Lifelong Ulk1-Mediated Autophagy Deficiency In Muscle Induces Mitochondrial Dysfunction And Contractile Weakness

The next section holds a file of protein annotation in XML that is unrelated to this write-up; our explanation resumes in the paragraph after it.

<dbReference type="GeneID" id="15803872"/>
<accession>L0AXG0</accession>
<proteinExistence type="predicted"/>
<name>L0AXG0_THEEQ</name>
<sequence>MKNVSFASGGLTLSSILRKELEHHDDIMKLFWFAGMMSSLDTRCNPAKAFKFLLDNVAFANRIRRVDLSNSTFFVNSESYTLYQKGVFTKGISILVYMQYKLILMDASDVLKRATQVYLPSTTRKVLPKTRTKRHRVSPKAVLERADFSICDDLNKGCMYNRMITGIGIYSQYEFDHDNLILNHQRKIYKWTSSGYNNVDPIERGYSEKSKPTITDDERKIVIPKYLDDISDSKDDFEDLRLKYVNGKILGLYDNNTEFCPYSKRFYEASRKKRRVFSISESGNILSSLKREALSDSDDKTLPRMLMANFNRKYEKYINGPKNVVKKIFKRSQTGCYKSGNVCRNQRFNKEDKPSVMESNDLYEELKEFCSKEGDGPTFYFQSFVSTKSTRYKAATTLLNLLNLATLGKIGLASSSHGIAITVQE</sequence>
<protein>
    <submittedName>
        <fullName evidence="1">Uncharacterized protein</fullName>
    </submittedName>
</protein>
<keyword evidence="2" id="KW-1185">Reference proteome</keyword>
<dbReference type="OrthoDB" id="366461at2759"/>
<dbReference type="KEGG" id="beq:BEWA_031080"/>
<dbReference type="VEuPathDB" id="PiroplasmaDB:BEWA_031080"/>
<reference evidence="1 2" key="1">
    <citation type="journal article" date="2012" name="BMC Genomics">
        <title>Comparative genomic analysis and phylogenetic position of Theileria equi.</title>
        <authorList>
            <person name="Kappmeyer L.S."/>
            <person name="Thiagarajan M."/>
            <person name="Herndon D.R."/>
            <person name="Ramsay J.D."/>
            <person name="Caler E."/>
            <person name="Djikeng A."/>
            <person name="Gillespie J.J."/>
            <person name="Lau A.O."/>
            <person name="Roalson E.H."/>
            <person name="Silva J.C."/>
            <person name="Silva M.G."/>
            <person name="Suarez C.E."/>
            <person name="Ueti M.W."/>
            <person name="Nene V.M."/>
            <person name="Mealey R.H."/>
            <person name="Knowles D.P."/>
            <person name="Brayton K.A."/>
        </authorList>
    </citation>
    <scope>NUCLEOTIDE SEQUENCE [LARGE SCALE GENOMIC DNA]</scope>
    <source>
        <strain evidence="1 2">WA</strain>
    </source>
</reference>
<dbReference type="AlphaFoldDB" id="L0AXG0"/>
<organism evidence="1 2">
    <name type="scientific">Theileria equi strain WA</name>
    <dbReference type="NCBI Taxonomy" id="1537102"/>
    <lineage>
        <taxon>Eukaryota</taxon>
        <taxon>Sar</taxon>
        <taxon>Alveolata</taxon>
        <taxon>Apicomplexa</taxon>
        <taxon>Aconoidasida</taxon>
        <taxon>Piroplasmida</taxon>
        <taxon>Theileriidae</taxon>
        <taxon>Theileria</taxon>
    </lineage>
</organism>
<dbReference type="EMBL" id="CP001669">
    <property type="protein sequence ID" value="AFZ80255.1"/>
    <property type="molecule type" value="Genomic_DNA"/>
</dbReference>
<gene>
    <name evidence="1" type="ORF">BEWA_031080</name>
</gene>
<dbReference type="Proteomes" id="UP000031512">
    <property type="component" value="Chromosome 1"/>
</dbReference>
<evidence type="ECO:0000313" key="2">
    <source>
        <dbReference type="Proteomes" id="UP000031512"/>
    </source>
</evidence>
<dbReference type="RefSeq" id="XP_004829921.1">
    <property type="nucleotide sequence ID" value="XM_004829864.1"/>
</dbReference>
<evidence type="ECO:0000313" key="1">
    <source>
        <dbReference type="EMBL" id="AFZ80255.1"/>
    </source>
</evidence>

The accumulation of damaged mitochondria due to insufficient autophagy has been implicated in the pathophysiology of skeletal muscle aging. Ulk1 is an autophagy-related kinase that initiates autophagosome assembly and may also play a role in autophagosome degradation (i.e., autophagy flux), but the contribution of Ulk1 to healthy muscle aging is unclear. Therefore, the purpose of this study was to investigate the role of Ulk1-mediated autophagy in skeletal muscle aging. At age 22 months (80% survival rate), muscle contractile and metabolic function were assessed using electrophysiology in muscle-specific Ulk1 knockout mice (MKO) and their littermate controls (LM). Specific peak-isometric torque of the ankle dorsiflexors (normalized by tibialis anterior muscle cross-sectional area) and specific force of the fast-twitch extensor digitorum longus muscles was reduced in MKO mice compared to LM mice (p < 0.03). Permeabilized muscle fibers from MKO mice had greater mitochondrial content, yet lower mitochondrial oxygen consumption and greater reactive oxygen species production compared to fibers from LM mice (p ≤ 0.04). Alterations in neuromuscular junction innervation patterns as well as changes to autophagosome assembly and flux were explored as possible contributors to the pathological features in Ulk1 deficiency. Of primary interest, we found that Ulk1 phosphorylation (activation) to total Ulk1 protein content was reduced in older muscles compared to young muscles from both human and mouse, which may contribute to decreased autophagy flux and an accumulation of dysfunctional mitochondria. Results from this study support the role of Ulk1-mediated autophagy in aging skeletal muscle, reflecting Ulk1′s dual role in maintaining mitochondrial integrity through autophagosome assembly and degradation.